0[ the genome that appears to relate in any way to detecting cheaters. They
justify this methodology by calling it reverse engineering an� li�ening i� to
the dismantling of mechanical equipment in order to determine its function
and means of manufacture. In actuality, this methodology amounts to in­
appropriate generalization from behavioral phenotype to genotype. The
clear evidence of the epigenetic nature of brain development invalidates this
methodology. Even if at some future date adult brains were found to contain
regions dedicated to cheater detection or reciprocal altruism, that would be
insufficient evidence to draw sweeping conclusions about their genetic or
developmental determination.
[ANTH 2120 excerpt: skip to concluding passage on p. 37:]
Over the last decades, some evolutionary psychologists and linguists have
argued that the human mind consists of numerous, specialized, innate neu­
ral modules designed to meet specific problems encountered in the Pleis-
tocene hunter-gatherer environment. This chapter argues, in contrast, that
there has never been a single environment of evolutionary adaptation.
Rather, modem humans and their earlier hominid ancestors encounter(ed)
and successfully adapt(ed) to highly varied environments. This human
adaptability reflects the neural plasticity and epigenetic processes that shape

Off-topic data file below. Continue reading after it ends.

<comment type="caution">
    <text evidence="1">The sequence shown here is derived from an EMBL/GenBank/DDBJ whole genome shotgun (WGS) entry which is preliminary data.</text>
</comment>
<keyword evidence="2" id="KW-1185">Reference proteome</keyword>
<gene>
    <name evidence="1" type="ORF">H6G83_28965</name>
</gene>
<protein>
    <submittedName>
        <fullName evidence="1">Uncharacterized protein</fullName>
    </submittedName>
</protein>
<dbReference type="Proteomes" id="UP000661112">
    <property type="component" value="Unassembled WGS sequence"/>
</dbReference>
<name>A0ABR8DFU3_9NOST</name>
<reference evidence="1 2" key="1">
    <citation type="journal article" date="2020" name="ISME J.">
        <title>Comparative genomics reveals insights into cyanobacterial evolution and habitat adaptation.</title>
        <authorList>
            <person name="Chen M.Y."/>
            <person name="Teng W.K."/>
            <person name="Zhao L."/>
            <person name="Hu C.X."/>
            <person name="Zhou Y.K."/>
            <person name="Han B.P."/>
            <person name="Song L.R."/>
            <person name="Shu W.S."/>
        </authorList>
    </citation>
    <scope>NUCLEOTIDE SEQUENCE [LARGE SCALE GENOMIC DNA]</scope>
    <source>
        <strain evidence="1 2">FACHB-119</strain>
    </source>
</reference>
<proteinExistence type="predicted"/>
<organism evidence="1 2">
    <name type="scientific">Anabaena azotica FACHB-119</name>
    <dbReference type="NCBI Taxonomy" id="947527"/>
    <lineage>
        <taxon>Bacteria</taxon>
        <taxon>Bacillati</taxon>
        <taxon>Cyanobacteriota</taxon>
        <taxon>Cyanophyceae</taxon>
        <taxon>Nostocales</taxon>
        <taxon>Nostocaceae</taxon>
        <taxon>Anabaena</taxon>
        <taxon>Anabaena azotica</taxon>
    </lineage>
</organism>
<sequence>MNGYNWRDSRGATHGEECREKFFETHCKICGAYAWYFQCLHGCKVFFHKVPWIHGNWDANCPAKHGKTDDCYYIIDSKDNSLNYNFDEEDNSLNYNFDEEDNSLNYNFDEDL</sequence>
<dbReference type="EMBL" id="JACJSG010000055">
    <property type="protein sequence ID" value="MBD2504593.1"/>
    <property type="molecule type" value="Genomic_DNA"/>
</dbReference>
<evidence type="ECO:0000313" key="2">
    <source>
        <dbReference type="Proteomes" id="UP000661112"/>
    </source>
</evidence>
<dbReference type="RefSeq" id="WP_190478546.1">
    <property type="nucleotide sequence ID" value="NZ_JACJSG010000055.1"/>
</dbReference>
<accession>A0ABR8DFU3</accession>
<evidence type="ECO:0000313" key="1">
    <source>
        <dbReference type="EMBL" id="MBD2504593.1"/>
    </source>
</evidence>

the maturing human brain. It also reflects a basic intellectual process­
mental construction–that allows humans to combine and recombine ac­
tions and concepts to create novel solutions to novel problems. This model
has distinct advantages over SEPMs in that it is compatible with our under­
standings of minimal genetic change between humans and apes and with
our understandings that most genes affect multiple traits and exert their ef­
fects through epigenetic processes.
The existence of mental constructional processes indicates that the hu­
man brain is not only an epigenetic and functionally plastic organ. The
brain also endows our species with mental capacities that allow humans to
create a seemingly infinite numbt:r of linguistic, terhnical, artistic, social,
musical, ar d motor constructs and, hence, to adapt to changing and novel
environments. Given that humans have exploited variable environments for
millennia, it is likely that the major selective pressures throughout all of ho­
minid evolution up to the present day have acted in favor of the mental cre­
ativity and flexibility that the human mental constructional process pro­
vides rather than in favor of functionally dedicated neural modules to meet
the very specific environmental demands of a given time and place.